Interactive timeline - History of the RA

  1. Before the Romans: the site of the Tower of London in AD 40, by Ivan Lapper. 1999.

    40 AD

    Before the Romans

    The pre-Roman site of the Tower of London was probably occupied by an Iron Age farm.

  2. The Twilight of the Roman City: the site of the Tower of London in AD 400, by Ivan Lapper. 1999.

    400 AD

    Twilight of the Roman City

    Londinium was remodelled and strengthened in response to the threat of Saxon invasion.

  3. The Conquerer's Castle: the site of the Tower of London in AD 1080, by Ivan Lapper. 1999.

    1080 AD

    The Conqueror's Castle

    Work began on the construction of William the Conqueror's mighty White Tower.

  4. The Castle Enlarged: the site of the Tower of London in AD 1200, by Ivan Lapper. 1999.

    1200 AD

    The Tower Enlarged

    A major expansion of the Tower's defences during the reigns of Richard I and King John.

  5. The Classic Castle: the site of the Tower of London in AD 1240, by Ivan Lapper. 1999.

    1240 AD

    The Classic Castle

    Henry III extended the defences of the Tower and refurbished and enlarged the royal lodgings.

  6. The Apogee of the Medieval Castle: the site of the Tower of London in AD 1300, by Ivan Lapper. 1999.

    1300 AD

    Apogee of the Medieval Castle

    Tower defences extended, to those seen today, by England's greatest warrior king, Edward I.

  7. The Tudor Powerhouse: the site of the Tower of London in AD 1547, by Ivan Lapper. 1999.

    1547 AD

    The Tudor Power House

    During Henry VIII's reign the Offices of Ordnance, Armoury, Mint and Records occupy the Tower.

  8. Showpiece of the Nation: the site of the Tower of London in AD 1700, by Ivan Lapper. 1999.

    1700 AD

    Showplace of the Nation

    After the Restoration in 1660 armouries displays are established to impress the visiting public.

  9. The Great Conflagration: the site of the Tower of London in AD 1841, by Ivan Lapper. 1999.

    1841 AD

    The Great Conflagration

    The Grand Storehouse including two armouries displays is destroyed by fire on 31 Oct 1841.

  10. The Remedievalisation of the Castle: the site of the Tower of London in AD 1890, by Ivan Lapper. 1999.

    1890 AD

    Remedievalisation of the Castle

    50 years of restoration transformed the appearance of the Tower following the fire of 1841.

  11. The Castle at War: the site of the Tower of London in AD 1940, by Ivan Lapper. 1999.

    1940 AD

    The Castle at War

    WWII aerial bombing threatens the Tower. The Main Guard is destroyed on the 29 Dec 1940.

  12. The Tower Today: The site of the Tower of London in AD 1999, by Ivan Lapper. 1999.

    2000 AD

    The Tower Today

    The Tower of London attracts over 2 million visitors per year as a World Heritage Site.

17th - 19th century

Towards the end of the 17th century the Office of Ordnance added two new armouries’ displays to the visitor attractions at the Tower. These were housed in one of the largest and most prestigious buildings ever to be seen at the Tower – the Grand Storehouse built on the high ground immediately north of the White Tower.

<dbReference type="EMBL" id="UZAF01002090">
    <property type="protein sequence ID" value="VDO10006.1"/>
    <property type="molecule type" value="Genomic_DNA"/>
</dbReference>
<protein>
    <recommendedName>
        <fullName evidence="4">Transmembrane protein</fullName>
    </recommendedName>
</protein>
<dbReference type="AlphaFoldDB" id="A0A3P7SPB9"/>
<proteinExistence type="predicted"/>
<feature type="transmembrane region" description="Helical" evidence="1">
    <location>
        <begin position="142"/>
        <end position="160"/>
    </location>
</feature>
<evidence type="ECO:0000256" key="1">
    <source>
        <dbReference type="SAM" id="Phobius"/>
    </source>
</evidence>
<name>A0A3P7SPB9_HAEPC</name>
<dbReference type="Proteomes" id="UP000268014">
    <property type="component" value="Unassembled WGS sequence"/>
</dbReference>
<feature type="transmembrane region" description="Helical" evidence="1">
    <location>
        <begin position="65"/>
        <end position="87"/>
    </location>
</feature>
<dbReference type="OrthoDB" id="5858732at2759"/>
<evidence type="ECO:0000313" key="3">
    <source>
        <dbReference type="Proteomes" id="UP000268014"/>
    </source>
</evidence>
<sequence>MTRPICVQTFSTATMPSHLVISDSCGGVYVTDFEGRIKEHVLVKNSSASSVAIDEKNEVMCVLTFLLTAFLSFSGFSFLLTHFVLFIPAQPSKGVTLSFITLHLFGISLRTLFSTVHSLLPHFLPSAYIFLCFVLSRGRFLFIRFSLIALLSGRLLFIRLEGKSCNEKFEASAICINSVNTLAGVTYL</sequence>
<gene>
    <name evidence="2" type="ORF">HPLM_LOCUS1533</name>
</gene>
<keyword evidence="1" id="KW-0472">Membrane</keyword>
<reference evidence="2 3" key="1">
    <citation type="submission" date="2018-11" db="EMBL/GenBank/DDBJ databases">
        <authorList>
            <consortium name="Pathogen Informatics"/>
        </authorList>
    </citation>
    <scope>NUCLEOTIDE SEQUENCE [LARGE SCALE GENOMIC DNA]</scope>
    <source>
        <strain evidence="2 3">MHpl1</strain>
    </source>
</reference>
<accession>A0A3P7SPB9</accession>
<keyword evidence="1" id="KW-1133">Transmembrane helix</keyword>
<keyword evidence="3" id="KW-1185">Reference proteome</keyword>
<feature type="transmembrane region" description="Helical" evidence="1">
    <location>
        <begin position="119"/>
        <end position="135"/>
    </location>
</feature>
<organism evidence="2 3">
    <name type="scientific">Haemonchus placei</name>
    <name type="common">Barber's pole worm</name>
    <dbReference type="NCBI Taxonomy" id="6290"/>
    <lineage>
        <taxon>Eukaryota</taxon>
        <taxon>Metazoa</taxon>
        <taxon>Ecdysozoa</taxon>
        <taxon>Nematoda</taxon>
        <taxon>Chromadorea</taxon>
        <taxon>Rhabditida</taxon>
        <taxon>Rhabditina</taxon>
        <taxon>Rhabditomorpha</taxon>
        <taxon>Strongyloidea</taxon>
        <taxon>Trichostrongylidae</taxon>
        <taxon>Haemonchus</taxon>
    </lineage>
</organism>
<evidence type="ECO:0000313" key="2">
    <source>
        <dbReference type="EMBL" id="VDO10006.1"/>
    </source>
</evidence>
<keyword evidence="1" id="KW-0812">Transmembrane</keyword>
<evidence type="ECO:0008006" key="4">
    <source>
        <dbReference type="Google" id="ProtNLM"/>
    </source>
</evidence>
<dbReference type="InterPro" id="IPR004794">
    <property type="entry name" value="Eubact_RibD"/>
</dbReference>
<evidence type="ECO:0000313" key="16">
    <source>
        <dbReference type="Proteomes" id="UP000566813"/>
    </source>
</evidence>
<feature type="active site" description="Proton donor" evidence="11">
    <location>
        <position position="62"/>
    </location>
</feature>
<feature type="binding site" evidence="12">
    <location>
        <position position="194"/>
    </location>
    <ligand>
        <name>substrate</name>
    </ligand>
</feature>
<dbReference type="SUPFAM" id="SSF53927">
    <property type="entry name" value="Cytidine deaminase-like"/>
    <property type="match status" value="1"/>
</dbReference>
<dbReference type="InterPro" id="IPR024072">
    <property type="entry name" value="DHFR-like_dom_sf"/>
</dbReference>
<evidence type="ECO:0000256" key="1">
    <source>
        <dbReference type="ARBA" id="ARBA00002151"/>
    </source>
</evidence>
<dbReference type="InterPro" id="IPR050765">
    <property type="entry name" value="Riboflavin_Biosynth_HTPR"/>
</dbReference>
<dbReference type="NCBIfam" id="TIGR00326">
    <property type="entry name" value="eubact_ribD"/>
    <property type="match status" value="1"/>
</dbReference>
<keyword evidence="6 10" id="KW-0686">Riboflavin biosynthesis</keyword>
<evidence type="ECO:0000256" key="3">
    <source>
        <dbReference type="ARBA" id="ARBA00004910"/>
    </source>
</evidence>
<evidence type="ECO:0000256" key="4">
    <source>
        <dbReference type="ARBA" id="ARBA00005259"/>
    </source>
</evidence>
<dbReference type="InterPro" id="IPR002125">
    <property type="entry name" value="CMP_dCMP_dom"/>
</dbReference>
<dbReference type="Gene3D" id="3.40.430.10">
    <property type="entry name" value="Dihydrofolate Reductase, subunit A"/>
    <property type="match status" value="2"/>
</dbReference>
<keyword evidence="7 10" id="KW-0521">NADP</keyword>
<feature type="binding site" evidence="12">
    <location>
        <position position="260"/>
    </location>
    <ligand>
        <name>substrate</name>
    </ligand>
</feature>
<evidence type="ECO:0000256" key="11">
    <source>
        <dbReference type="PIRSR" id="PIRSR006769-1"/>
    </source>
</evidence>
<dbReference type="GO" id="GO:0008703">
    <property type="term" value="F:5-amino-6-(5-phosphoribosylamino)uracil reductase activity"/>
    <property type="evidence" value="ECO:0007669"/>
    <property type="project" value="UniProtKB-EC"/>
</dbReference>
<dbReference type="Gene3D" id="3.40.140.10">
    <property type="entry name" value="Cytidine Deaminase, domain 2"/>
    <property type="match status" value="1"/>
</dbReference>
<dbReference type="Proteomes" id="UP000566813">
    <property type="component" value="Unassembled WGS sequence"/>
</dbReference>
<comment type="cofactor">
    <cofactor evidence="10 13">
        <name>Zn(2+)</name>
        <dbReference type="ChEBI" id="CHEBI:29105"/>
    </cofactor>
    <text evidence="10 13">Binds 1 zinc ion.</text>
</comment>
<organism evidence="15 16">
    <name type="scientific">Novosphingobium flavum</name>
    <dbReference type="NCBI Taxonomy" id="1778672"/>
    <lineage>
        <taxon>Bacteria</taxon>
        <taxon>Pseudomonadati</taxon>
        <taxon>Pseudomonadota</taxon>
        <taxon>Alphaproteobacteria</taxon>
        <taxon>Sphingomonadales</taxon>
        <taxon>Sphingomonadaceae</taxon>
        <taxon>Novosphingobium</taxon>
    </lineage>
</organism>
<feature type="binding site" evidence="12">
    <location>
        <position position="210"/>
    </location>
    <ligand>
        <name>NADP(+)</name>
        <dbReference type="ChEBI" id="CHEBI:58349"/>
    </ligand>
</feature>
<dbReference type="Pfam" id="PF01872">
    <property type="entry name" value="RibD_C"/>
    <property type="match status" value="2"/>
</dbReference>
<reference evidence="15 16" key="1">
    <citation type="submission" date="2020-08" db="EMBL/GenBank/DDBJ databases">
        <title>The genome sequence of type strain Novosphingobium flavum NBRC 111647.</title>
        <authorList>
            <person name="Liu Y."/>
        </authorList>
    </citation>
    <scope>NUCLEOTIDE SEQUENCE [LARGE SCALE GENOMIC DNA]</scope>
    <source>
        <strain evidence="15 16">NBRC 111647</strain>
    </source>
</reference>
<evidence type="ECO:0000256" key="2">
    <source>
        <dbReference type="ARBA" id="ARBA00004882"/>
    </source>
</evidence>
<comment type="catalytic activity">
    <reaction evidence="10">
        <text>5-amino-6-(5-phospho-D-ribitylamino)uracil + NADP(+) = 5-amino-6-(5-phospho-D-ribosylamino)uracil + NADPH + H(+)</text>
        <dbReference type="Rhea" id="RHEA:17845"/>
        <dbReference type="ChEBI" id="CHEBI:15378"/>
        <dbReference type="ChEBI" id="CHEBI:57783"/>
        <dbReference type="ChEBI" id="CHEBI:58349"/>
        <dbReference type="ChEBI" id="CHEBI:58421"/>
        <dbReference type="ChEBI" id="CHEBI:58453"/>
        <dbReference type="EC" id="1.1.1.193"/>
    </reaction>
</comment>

The third, and most fantastic, display was installed on the first floor in 1696. Under the supervision of John Harris of Eaton, tens of thousands of small arms and a mass of elaborate wooden carvings were used to create such diverse installations as the Witch of Endor, the ‘Back Bones of a Whale’, a huge organ and a seven-headed monster.

In the great Artillery Hall stood the great guns of the artillery train. As time went by, however, the room increasingly took on the appearance of a museum of military might, as cannon and other trophies captured from battlefields around the world were brought here and displayed.

Also to be seen were items of curiosity and historic interest. Perhaps one of the most infamous was the Tower ‘Rack to extort Confession’. Last prepared for use in January 1673, the rack had presumably been decommissioned by June 1675 as it then appears in the first of several Ordnance inventories.

Throughout the 18th and into the early 19th century the Ordnance continued to adjust and embellish its four armouries at the Tower. In 1825 the decision was taken to re-locate the Line of Kings into a new building against the south side of the White Tower.

The Horse Armoury was architecturally significant as it represented the first purpose-built museum gallery at the Tower. With the move the notable antiquarian, Dr Samuel Meyerick, reorganised the exhibits along more scholarly and scientific lines.

In addition the Ordnance began to release funds allowing objects to be bought for the first time to expand the collection in specific, targeted, areas. Together with inaugural efforts at object conservation, the first, decisive steps had been taken to transform the Tower armouries into a modern museum.

Did you know?

No rust for the wicked

Wrought iron does not rust as quickly as cast iron. At Fort Nelson the ‘Boxted Bombard’, a large medieval cannon made of wrought iron, is still in good condition despite being left outdoors and unprotected for hundreds of years.